Author(s): Beardsley PM, Balster RL, Harris LS
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Abstract Four rhesus monkeys trained to press levers for intravenous cocaine infusions were tested with saline and (+/-)-3,4-methylenedioxymethamphetamine (MDMA; 3-300 micrograms/kg per infusion) during daily 1-h sessions. From four to over nine times more cocaine infusions were obtained than saline infusions during baseline sessions. When MDMA was substituted for cocaine, at least one dose was self-administered in 3 of the 4 monkeys at rates that exceeded the range of saline infusions. In fact, two of the monkeys self-administered a dose of MDMA at a greater rate than cocaine. These results demonstrate that MDMA can serve as a positive reinforcer for rhesus monkeys and, taken together with other preclinical behavioral studies, suggest a potential for recreational use of MDMA by humans.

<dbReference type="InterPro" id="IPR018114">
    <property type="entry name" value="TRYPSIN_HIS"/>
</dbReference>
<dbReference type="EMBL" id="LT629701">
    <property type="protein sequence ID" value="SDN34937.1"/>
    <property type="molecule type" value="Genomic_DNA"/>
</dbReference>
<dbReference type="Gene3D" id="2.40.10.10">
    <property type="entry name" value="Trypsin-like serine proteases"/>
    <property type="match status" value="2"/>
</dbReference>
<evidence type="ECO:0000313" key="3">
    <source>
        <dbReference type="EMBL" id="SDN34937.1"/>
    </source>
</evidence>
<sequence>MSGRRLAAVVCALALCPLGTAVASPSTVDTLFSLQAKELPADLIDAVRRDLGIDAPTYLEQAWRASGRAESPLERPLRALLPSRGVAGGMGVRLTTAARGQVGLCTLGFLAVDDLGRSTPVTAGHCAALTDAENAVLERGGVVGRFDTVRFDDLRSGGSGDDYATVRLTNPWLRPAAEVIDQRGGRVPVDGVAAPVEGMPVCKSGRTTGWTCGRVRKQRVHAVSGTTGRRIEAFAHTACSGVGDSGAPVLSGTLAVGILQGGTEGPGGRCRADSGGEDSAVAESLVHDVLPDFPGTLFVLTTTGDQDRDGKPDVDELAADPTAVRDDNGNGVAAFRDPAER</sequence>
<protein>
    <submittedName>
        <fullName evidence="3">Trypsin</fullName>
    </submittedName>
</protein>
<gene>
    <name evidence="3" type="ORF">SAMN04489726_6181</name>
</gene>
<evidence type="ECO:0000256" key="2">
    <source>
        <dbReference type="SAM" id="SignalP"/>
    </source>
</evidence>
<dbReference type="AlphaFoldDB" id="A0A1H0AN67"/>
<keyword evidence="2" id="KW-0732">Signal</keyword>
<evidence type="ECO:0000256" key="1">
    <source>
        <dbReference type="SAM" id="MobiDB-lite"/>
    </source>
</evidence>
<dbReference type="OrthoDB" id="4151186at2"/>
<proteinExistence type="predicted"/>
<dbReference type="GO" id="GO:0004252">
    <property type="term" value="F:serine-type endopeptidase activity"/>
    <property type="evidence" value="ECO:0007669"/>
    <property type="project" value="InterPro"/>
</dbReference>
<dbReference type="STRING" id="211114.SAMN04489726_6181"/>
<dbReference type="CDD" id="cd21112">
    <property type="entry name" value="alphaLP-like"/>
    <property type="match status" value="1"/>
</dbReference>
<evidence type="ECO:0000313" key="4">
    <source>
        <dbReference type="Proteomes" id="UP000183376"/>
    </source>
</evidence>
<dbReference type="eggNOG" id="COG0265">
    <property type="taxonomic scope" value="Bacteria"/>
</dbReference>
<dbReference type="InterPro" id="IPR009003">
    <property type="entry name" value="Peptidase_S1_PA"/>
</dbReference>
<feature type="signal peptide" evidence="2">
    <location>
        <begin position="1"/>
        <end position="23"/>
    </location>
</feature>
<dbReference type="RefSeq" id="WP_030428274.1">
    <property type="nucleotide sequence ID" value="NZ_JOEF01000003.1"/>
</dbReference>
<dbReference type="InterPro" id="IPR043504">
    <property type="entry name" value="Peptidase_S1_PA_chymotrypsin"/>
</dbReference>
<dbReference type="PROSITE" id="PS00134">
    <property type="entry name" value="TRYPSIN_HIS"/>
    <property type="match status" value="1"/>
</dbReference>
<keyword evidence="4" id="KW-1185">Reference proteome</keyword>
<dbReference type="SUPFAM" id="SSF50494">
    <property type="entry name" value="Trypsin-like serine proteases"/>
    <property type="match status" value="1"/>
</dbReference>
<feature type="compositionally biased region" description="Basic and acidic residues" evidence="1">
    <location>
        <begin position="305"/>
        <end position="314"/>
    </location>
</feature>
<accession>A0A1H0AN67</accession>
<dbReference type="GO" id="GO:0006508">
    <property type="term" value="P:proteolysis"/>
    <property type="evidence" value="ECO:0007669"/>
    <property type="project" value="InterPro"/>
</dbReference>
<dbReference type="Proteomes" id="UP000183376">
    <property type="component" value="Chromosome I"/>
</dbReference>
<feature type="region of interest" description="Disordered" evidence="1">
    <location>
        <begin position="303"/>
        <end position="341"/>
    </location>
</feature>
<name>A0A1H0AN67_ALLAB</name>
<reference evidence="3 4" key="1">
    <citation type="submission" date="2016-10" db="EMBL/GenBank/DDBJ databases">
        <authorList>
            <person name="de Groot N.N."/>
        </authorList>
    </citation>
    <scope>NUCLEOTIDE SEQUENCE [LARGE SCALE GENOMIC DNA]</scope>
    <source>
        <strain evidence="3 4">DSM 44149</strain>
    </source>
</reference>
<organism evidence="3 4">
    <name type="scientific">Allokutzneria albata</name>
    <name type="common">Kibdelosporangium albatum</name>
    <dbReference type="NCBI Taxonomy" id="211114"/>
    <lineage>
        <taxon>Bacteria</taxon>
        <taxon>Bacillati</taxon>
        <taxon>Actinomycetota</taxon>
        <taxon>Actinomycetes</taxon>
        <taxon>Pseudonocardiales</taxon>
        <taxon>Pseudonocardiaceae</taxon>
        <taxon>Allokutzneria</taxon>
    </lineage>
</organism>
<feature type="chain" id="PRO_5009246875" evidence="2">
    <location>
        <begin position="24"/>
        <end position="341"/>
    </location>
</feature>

This article was published in Drug Alcohol Depend
and referenced in Journal of Addiction Research & Therapy